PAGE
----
'Stranger Things': How Season 2 Provides Justice for Barb

The Duffer Brothers and executive producer Shawn Levy break down Nancy's quest to avenge her fallen friend.
Courtesy of Netflix

[Warning: This story contains full spoilers for the second season of Netflix's Stranger Things.]

Justice has been served.

Following the first season of Netflix breakout Stranger Things, few phrases born from the series were more prominent than "Justice for Barb," the three-word movement inspired by the tragic death of Barbara "Barb" Holland (Shannon Purser). While most of the story's attention was devoted to the disappearance of Will Byers (Noah Schnapp) and the impact it left on his loved ones, viewers weren't so quick to forget about Nancy Wheeler's (Natalia Dyer) best friend Barb, dragged into the Upside Down and subsequently killed by the Demogorgon.

As it turns out, both Nancy and the creative minds behind Stranger Things weren't quick to forget about Barb, either. The surprise breakout character of season one plays a major role in season two, despite the fact that she very much remains dead, and despite the fact that Emmy-nominated Shannon Purser was completely absent from the screen — even though a quick glimpse of a red-headed woman in the season's second episode is supposed to briefly convince viewers otherwise.

"It was important to deal with it in a real way," says Ross Duffer, who co-created Stranger Things alongside his twin brother Matt. "We didn't want to use flashbacks. We didn't want to use Shannon. The idea is that she's gone, and we didn't want the audience to get the relief of seeing her again."

With that said, the Duffer Brothers as well as executive producer Shawn Levy insist that finding justice for Barb was always part of the game plan, even before it became a meme.

"I can tell you we were definitely aware of fan desires and theories," Levy tells The Hollywood Reporter, "but Nancy looking to do right by Barb's death was always baked into season two. It was always going to be a primary engine for Nancy in season two."

Adds Ross Duffer: "It's something we wanted to do, even before the big Barb groundswell. We started writing this season before season one was released. But the storyline ended up taking longer than we expected, and it did evolve as we went forward."

At the start of season two, Nancy is in a relationship with Steve Harrington (Joe Keery), but it quickly becomes clear that all isn't as happy as it seems. She's still reeling from Barb's death and the fact that her parents have no true answers about what happened to their daughter.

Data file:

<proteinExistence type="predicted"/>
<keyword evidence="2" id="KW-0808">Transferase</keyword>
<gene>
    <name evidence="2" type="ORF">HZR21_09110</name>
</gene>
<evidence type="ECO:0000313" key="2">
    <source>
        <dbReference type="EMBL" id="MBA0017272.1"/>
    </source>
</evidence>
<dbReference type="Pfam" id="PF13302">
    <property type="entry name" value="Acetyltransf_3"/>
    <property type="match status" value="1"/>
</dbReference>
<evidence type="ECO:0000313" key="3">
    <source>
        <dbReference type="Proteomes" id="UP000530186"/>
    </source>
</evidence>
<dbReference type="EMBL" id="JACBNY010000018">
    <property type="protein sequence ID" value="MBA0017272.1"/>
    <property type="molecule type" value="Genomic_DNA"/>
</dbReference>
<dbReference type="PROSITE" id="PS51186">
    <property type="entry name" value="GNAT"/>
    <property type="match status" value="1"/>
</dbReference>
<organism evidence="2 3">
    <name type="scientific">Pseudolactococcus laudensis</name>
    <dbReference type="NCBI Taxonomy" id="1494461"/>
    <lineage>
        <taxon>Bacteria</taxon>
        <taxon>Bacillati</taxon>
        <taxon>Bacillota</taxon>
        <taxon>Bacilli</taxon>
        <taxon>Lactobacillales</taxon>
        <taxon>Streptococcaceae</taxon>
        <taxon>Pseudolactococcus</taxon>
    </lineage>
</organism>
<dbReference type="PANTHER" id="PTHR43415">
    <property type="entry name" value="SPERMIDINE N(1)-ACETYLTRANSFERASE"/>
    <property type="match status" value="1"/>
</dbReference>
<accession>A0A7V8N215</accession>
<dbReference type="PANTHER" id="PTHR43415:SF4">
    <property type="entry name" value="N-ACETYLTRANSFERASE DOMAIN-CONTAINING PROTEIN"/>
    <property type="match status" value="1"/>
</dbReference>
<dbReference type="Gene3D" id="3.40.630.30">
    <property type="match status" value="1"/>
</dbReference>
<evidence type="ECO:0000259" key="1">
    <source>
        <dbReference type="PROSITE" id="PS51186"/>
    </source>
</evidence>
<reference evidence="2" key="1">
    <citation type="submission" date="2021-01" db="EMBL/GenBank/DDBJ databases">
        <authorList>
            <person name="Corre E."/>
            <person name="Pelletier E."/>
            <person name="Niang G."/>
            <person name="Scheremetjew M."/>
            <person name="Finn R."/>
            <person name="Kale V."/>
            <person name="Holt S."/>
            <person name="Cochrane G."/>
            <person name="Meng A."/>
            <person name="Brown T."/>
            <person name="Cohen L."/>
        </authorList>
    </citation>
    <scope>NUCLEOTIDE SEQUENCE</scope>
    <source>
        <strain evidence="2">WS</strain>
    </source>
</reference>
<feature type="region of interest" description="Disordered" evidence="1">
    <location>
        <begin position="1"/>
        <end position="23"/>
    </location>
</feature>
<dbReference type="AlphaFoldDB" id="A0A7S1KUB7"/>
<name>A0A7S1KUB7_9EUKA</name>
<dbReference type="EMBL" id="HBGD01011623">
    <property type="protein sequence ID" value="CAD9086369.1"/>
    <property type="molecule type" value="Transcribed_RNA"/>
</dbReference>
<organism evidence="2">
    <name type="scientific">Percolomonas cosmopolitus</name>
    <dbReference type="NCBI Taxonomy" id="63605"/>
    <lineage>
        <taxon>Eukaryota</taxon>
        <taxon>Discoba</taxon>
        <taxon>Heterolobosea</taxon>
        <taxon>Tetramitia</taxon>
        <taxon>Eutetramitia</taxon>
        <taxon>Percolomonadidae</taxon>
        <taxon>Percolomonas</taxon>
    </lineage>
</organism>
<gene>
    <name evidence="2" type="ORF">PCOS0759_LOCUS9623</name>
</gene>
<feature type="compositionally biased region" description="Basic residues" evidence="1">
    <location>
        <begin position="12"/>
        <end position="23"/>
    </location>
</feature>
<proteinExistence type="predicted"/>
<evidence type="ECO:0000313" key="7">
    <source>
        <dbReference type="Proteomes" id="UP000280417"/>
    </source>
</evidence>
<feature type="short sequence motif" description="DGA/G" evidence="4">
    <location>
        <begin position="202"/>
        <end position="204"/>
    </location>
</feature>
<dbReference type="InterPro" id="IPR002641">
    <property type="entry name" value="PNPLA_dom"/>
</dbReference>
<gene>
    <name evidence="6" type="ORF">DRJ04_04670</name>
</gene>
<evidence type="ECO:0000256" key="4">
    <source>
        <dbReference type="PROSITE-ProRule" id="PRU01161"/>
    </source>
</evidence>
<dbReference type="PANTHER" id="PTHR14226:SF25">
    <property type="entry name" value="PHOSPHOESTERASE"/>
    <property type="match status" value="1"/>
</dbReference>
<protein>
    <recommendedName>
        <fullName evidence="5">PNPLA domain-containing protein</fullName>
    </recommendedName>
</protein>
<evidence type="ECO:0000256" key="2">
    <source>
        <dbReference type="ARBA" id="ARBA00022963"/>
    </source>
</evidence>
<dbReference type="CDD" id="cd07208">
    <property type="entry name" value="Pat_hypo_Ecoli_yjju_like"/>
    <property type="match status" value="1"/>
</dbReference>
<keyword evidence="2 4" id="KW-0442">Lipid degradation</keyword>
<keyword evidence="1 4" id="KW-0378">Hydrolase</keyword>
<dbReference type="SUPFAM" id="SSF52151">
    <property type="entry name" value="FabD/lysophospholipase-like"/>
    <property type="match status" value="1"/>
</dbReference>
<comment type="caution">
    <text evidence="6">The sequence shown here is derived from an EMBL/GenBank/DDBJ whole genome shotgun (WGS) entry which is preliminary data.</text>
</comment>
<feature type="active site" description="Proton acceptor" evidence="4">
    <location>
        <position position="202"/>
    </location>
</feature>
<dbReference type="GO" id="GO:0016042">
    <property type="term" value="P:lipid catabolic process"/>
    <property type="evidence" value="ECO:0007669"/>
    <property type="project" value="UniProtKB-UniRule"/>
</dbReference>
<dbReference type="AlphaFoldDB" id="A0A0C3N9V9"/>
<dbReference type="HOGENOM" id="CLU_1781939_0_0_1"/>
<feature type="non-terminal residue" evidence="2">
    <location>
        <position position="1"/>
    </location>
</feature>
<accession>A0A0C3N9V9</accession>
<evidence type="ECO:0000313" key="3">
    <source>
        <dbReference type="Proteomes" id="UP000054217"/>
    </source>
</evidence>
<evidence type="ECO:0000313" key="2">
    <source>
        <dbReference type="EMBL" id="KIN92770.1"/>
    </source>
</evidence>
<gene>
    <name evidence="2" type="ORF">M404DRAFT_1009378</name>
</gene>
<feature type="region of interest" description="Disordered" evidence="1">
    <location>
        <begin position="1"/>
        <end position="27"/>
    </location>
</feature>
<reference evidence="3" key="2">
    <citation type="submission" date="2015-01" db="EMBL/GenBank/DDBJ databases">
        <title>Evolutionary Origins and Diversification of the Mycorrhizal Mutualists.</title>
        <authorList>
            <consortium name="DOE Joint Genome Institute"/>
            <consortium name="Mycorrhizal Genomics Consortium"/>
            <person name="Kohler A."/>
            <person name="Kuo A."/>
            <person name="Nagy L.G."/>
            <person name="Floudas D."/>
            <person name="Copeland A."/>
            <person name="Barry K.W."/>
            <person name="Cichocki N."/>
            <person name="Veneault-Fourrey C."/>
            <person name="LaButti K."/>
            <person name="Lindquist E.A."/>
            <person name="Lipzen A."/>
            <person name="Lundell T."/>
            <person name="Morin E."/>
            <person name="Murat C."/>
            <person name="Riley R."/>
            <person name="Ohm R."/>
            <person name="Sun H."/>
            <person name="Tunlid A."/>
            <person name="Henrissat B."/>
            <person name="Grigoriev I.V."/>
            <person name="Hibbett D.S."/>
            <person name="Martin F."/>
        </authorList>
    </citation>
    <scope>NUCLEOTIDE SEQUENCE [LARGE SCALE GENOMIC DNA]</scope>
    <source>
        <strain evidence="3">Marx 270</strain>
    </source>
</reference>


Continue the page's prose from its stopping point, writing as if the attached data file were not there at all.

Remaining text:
"Something we always wanted to do was deal with the trauma of season one in a real way, moving into season two," says Ross Duffer. "Everyone can pretend to be happy-go-lucky, but what they went through was incredibly horrific. Obviously, Will is dealing with it and Joyce (Winona Ryder) is dealing with it — and Nancy, in her own way, is having guilt over feeling like she was partially to blame for the death of her best friend. That's not something that goes away in a year. We wanted to spend time with Nancy and let her deal with this in the best way she can."

For Nancy, that means parting ways with Steve and joining forces with Jonathan Byers (Charlie Heaton) in pursuit of justice for Barb. In the process, Nancy and Jonathan solidify their feelings for one another, while also aligning with investigative reporter Murray Bauman (Brett Gelman) in order to get a watered-down version of the season one storyline out into the ether. Once the media catches wind of the fabricated story (which posits a toxic incident claimed Barb's life), Nancy and Jonathan manage to get the closure for Barb's parents they so desperately desired, with the added bonus of getting the Hawkins lab shut down for good.

With that said, it's worth wondering about the ultimate impact of achieving justice for Barb. With the lab shut down, are the people of Hawkins defenseless in the event that a portal into the Upside Down opens up again? In delivering answers about Barb's fate, did Nancy and Jonathan unwittingly expose their family and friends to even more horrors in the future?

"Maybe you're right," Matt Duffer says ominously, pondering the possibility. "Honestly, I haven't even thought about that. But it could be!" 

A beat later, he changes course: "Ultimately, I think it's a good thing for the town of Hawkins that the lab has been shut down. That chapter of the storyline, in terms of the rift and Hawkins lab, that's closed. I think that's actually a positive thing."

No harm, no foul, then. Justice for Barb is a win for everyone. Now, it's time to focus our attention on justice for a similar sounding someone ...

What do you think about how season two handled the fallout from Barb's death? Sound off in the comments below, and keep following THR.com/StrangerThings for more coverage of the season.